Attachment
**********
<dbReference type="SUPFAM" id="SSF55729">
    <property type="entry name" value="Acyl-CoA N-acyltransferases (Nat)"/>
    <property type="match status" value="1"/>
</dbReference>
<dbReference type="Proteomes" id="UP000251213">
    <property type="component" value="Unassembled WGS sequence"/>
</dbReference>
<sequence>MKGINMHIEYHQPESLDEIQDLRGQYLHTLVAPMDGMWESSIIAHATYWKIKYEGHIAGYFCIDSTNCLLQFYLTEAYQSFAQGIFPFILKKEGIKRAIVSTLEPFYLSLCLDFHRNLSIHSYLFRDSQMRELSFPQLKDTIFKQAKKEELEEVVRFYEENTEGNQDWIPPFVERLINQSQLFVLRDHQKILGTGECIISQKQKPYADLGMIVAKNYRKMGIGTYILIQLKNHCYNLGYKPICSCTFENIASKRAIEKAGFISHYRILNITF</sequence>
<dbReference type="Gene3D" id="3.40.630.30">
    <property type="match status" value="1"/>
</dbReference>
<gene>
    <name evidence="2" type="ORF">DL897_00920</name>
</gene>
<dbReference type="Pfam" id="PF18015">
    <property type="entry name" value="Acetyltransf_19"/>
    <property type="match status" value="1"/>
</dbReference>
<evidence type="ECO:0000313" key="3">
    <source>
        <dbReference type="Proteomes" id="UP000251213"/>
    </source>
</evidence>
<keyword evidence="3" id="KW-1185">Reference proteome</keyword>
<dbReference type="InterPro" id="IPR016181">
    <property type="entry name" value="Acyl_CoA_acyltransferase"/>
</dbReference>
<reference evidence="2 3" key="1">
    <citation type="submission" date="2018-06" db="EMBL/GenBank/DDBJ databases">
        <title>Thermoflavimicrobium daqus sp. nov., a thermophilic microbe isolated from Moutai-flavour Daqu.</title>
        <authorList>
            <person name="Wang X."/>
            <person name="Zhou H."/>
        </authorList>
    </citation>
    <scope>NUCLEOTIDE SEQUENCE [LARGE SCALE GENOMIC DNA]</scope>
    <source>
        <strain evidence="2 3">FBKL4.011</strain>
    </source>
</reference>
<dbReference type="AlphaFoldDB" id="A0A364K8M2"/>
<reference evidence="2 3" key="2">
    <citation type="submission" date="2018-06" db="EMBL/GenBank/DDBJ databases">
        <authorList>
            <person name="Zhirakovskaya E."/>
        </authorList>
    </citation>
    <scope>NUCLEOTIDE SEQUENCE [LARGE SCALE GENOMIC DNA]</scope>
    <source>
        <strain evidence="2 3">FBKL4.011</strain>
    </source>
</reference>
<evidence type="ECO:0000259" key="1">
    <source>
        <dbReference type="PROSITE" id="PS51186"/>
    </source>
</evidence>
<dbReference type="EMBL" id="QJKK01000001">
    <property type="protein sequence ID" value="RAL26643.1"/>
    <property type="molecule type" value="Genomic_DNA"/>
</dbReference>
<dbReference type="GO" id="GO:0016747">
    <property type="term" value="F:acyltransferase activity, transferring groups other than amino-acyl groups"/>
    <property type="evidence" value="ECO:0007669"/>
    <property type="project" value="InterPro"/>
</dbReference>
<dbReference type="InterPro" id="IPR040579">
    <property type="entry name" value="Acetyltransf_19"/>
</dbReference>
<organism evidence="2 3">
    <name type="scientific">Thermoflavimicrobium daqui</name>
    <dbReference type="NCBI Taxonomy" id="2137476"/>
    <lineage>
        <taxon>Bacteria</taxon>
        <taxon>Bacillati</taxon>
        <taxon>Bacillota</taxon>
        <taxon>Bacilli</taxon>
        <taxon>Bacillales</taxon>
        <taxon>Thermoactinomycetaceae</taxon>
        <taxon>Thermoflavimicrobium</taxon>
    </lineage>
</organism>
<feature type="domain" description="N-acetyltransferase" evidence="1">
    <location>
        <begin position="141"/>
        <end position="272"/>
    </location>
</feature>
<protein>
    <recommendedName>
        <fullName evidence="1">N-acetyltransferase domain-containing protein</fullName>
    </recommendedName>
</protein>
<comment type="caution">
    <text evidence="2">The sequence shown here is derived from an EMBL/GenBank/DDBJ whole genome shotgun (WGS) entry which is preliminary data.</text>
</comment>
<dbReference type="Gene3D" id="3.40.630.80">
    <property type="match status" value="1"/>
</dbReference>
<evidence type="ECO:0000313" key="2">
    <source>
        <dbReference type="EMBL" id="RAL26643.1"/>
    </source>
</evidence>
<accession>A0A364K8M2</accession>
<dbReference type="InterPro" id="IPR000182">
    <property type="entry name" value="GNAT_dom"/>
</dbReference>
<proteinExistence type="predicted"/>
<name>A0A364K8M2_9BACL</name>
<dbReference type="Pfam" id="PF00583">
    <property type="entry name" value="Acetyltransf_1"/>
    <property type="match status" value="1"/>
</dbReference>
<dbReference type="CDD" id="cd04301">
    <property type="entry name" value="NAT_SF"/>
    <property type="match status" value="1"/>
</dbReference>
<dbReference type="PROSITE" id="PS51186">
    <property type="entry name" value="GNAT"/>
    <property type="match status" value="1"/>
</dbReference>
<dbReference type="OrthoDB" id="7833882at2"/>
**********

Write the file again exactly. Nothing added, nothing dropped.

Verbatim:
<dbReference type="SUPFAM" id="SSF55729">
    <property type="entry name" value="Acyl-CoA N-acyltransferases (Nat)"/>
    <property type="match status" value="1"/>
</dbReference>
<dbReference type="Proteomes" id="UP000251213">
    <property type="component" value="Unassembled WGS sequence"/>
</dbReference>
<sequence>MKGINMHIEYHQPESLDEIQDLRGQYLHTLVAPMDGMWESSIIAHATYWKIKYEGHIAGYFCIDSTNCLLQFYLTEAYQSFAQGIFPFILKKEGIKRAIVSTLEPFYLSLCLDFHRNLSIHSYLFRDSQMRELSFPQLKDTIFKQAKKEELEEVVRFYEENTEGNQDWIPPFVERLINQSQLFVLRDHQKILGTGECIISQKQKPYADLGMIVAKNYRKMGIGTYILIQLKNHCYNLGYKPICSCTFENIASKRAIEKAGFISHYRILNITF</sequence>
<dbReference type="Gene3D" id="3.40.630.30">
    <property type="match status" value="1"/>
</dbReference>
<gene>
    <name evidence="2" type="ORF">DL897_00920</name>
</gene>
<dbReference type="Pfam" id="PF18015">
    <property type="entry name" value="Acetyltransf_19"/>
    <property type="match status" value="1"/>
</dbReference>
<evidence type="ECO:0000313" key="3">
    <source>
        <dbReference type="Proteomes" id="UP000251213"/>
    </source>
</evidence>
<keyword evidence="3" id="KW-1185">Reference proteome</keyword>
<dbReference type="InterPro" id="IPR016181">
    <property type="entry name" value="Acyl_CoA_acyltransferase"/>
</dbReference>
<reference evidence="2 3" key="1">
    <citation type="submission" date="2018-06" db="EMBL/GenBank/DDBJ databases">
        <title>Thermoflavimicrobium daqus sp. nov., a thermophilic microbe isolated from Moutai-flavour Daqu.</title>
        <authorList>
            <person name="Wang X."/>
            <person name="Zhou H."/>
        </authorList>
    </citation>
    <scope>NUCLEOTIDE SEQUENCE [LARGE SCALE GENOMIC DNA]</scope>
    <source>
        <strain evidence="2 3">FBKL4.011</strain>
    </source>
</reference>
<dbReference type="AlphaFoldDB" id="A0A364K8M2"/>
<reference evidence="2 3" key="2">
    <citation type="submission" date="2018-06" db="EMBL/GenBank/DDBJ databases">
        <authorList>
            <person name="Zhirakovskaya E."/>
        </authorList>
    </citation>
    <scope>NUCLEOTIDE SEQUENCE [LARGE SCALE GENOMIC DNA]</scope>
    <source>
        <strain evidence="2 3">FBKL4.011</strain>
    </source>
</reference>
<evidence type="ECO:0000259" key="1">
    <source>
        <dbReference type="PROSITE" id="PS51186"/>
    </source>
</evidence>
<dbReference type="EMBL" id="QJKK01000001">
    <property type="protein sequence ID" value="RAL26643.1"/>
    <property type="molecule type" value="Genomic_DNA"/>
</dbReference>
<dbReference type="GO" id="GO:0016747">
    <property type="term" value="F:acyltransferase activity, transferring groups other than amino-acyl groups"/>
    <property type="evidence" value="ECO:0007669"/>
    <property type="project" value="InterPro"/>
</dbReference>
<dbReference type="InterPro" id="IPR040579">
    <property type="entry name" value="Acetyltransf_19"/>
</dbReference>
<organism evidence="2 3">
    <name type="scientific">Thermoflavimicrobium daqui</name>
    <dbReference type="NCBI Taxonomy" id="2137476"/>
    <lineage>
        <taxon>Bacteria</taxon>
        <taxon>Bacillati</taxon>
        <taxon>Bacillota</taxon>
        <taxon>Bacilli</taxon>
        <taxon>Bacillales</taxon>
        <taxon>Thermoactinomycetaceae</taxon>
        <taxon>Thermoflavimicrobium</taxon>
    </lineage>
</organism>
<feature type="domain" description="N-acetyltransferase" evidence="1">
    <location>
        <begin position="141"/>
        <end position="272"/>
    </location>
</feature>
<protein>
    <recommendedName>
        <fullName evidence="1">N-acetyltransferase domain-containing protein</fullName>
    </recommendedName>
</protein>
<comment type="caution">
    <text evidence="2">The sequence shown here is derived from an EMBL/GenBank/DDBJ whole genome shotgun (WGS) entry which is preliminary data.</text>
</comment>
<dbReference type="Gene3D" id="3.40.630.80">
    <property type="match status" value="1"/>
</dbReference>
<evidence type="ECO:0000313" key="2">
    <source>
        <dbReference type="EMBL" id="RAL26643.1"/>
    </source>
</evidence>
<accession>A0A364K8M2</accession>
<dbReference type="InterPro" id="IPR000182">
    <property type="entry name" value="GNAT_dom"/>
</dbReference>
<proteinExistence type="predicted"/>
<name>A0A364K8M2_9BACL</name>
<dbReference type="Pfam" id="PF00583">
    <property type="entry name" value="Acetyltransf_1"/>
    <property type="match status" value="1"/>
</dbReference>
<dbReference type="CDD" id="cd04301">
    <property type="entry name" value="NAT_SF"/>
    <property type="match status" value="1"/>
</dbReference>
<dbReference type="PROSITE" id="PS51186">
    <property type="entry name" value="GNAT"/>
    <property type="match status" value="1"/>
</dbReference>
<dbReference type="OrthoDB" id="7833882at2"/>